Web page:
Ysabel and Labyrinth

One of the things that goes with Travel is Books (in fact Books go with just about anything). On the recent trip to SLC, I brought along Ysabel by Kay and Labyrinth by Mosse. They both sounded interesting, although I was more interested in Ysabel, having previously read Kay’s excellent Last Light of the Sun (you know, that Viking thing!).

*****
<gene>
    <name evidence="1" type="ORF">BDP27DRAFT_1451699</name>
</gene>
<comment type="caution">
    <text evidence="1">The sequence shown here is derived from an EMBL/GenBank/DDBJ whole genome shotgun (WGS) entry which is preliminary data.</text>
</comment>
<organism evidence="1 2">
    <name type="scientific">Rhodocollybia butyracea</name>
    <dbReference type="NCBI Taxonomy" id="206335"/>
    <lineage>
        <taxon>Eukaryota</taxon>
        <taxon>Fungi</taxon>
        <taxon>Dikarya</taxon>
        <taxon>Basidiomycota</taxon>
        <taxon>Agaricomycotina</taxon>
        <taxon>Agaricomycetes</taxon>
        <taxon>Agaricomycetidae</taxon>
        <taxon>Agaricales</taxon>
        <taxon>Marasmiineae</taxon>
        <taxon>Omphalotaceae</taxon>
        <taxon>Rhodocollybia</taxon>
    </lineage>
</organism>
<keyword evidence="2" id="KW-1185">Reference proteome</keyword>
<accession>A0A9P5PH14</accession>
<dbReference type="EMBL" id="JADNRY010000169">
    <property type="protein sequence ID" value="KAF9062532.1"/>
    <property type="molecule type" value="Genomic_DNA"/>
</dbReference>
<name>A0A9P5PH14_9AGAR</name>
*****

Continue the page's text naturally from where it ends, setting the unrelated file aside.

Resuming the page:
Somewhat to my surprise, after finishing Ysabel, and getting started on Labyrinth, I noticed that they shared a common thread, in that they had strong roots in France (I guess I had not read the blurbs closely enough!). Ysabel is set in Provence, Labyrinth in the Languedoc. The books are an interesting contrast – Ysabel is bound up with the history of the region (in particular the conflicts between the Celts and the Romans), but the central storyline is based on what appears to be an entirely fictional thematic element. Labyrinth heavily leverages the Grail legend, and the conflict between the Cathars and the Catholic Church. In fact, the books briefly cross paths with the mention of the (in)famous quote from Arnaud-Amaury, the Papal Legate to the Crusaders, during the seige of Beziers: “Kill them all. God will know his own”. Ysabel is also a “coming of age” story, as the main protagonist is a 15 year old boy. Parts of this aspect of the book are cloying, yet Kay’s evocation of the history and atmosphere of Provence is primeval and richly rendered. Overall I found the book enjoyable but not especially deep. Labyrinth I also enjoyed, but the Grail legend is getting a bit tiresome for me as fictional backdrop, and I did not find much novel (no pun intended) in Mosse’s handling of that aspect. I found the last half of the book to be a bit Liszt-ian in that is seemed to go on and on….although, as my flights were delayed and I did not land in Boston until 2am in the morning, this was not all bad 8). Mosse provides a bit more historical backdrop than Kay, although much of it comes in the last 30 pages when the reader is anxious to get to the dénouement. Kay’s characters are rendered with a bit more motivation and backdrop as well. Both are good airplane reads, but neither will change your perspective on life, the way that say, Gates of Fire will. If you have time for only one, go with Ysabel.

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